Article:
* LNG could move quickly to undersupplied regions
* Lack of infrastructure prevents perfect LNG distribution
* LNG imports more expensive than pipeline gas
By Vera Eckert
BERLIN, Sept 30 Large unused liquefied natural
gas (LNG) capacity could be brought to play should the row
between Russia and Ukraine disrupt flows of pipeline gas to the
West this winter, European LNG terminal operators' group GLE
The crisis in Ukraine, an important pipeline route for
Russian gas to the European Union, has triggered worries of a
supply disruption in the forthcoming winter months. LNG
operators, which import the gas from overseas via tankers, say
they could step in if there are disruptions.
"If there were to be any supply disruptions of Russian gas
in the winter - but this is still speculation - then LNG can
certainly contribute to solving the problems," GLE President Wim
Groenendijk said on Tuesday.
Europe potentially has enough LNG import capacity to meet
over a third of its annual demand, with just 16 percent of the
current regasification capacity of 207 billion cubic metres
(bcm) utilised in the first eight months of this year, he said.
Over 20 regasification terminals for receiving LNG, which is
condensed to a liquid and shipped on tankers, are dotted around
European coasts, and another six are under construction. LNG
already is beginning to reduce central Europe's reliance on
"A suggestion that has come up is that we could bring gas to
the LNG terminals close to the markets that are most affected,"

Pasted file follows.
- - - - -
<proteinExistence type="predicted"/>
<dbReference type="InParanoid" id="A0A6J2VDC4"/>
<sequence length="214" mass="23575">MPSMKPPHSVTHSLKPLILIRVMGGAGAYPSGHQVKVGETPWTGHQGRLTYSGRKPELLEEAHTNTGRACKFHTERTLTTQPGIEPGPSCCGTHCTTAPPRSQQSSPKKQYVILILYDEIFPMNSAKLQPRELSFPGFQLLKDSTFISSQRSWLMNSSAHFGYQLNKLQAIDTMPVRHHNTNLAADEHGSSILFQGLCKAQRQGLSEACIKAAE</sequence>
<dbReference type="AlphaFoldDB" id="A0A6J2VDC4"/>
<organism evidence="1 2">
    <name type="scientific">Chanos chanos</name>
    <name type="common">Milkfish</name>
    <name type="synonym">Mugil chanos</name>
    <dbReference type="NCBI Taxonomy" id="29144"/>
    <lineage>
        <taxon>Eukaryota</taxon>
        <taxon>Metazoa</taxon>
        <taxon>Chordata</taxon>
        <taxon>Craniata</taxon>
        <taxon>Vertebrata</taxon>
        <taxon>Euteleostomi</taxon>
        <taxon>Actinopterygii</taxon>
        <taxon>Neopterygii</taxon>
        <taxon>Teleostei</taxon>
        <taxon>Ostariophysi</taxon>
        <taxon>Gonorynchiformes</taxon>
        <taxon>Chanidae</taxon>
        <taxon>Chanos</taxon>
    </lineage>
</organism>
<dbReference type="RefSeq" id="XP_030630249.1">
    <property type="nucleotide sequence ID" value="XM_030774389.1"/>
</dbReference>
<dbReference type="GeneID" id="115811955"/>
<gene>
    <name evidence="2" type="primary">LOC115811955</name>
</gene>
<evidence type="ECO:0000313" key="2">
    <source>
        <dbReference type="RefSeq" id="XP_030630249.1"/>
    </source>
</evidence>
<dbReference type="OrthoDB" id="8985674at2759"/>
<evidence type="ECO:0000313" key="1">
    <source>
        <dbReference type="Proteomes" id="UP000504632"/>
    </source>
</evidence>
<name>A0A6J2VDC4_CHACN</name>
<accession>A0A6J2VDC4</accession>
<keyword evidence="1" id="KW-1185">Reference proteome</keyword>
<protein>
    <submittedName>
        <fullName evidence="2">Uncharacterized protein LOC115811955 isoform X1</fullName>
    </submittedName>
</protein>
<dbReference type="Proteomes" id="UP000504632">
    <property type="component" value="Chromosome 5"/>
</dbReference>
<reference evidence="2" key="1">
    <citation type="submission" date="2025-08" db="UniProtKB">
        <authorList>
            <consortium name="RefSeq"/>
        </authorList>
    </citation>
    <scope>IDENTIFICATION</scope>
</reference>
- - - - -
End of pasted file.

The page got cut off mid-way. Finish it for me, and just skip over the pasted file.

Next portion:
Groenendijk said on the sidelines of the Platts 2014 European
There are hopes for a possible agreement between Russia and
Ukraine over gas after the EU brokered a deal over payments last
Friday, worried about relying on Russian gas for 30 percent of
its total winter supply.
But the deal still has to be implemented successfully.
Russia, which sends half its EU-bound gas via Ukraine, disrupted
flows on that route in earlier conflicts in 2006 and 2009.
Groenendijk said that ships carrying LNG could be chartered
from underused LNG terminals in Spain or Northwest Europe to go
to Italy or Greece.
There they could serve Balkan countries that rely almost
entirely on Russian gas, although analysts warned that a lack of
infrastructure makes it difficult to bring the LNG to the
regions where it is needed most.
Additionally, European spot gas prices would have to almost
double to make LNG shipments to Europe attractive enough for
producers such as Qatar, which otherwise sell most of their
cargoes to Asia, where customers pay more.
Lithuania will start up a floating LNG terminal later this
year, and Poland plans to start its own terminal next year, both
driven by Europe's political desire to break away from Russian
In the longer term, Europe is likely to receive more LNG
because the United States is building up its export capacity,
which will free up cargoes elsewhere to travel to Europe.
(Additional reporting by Henning Gloystein in London; editing
by Jane Baird)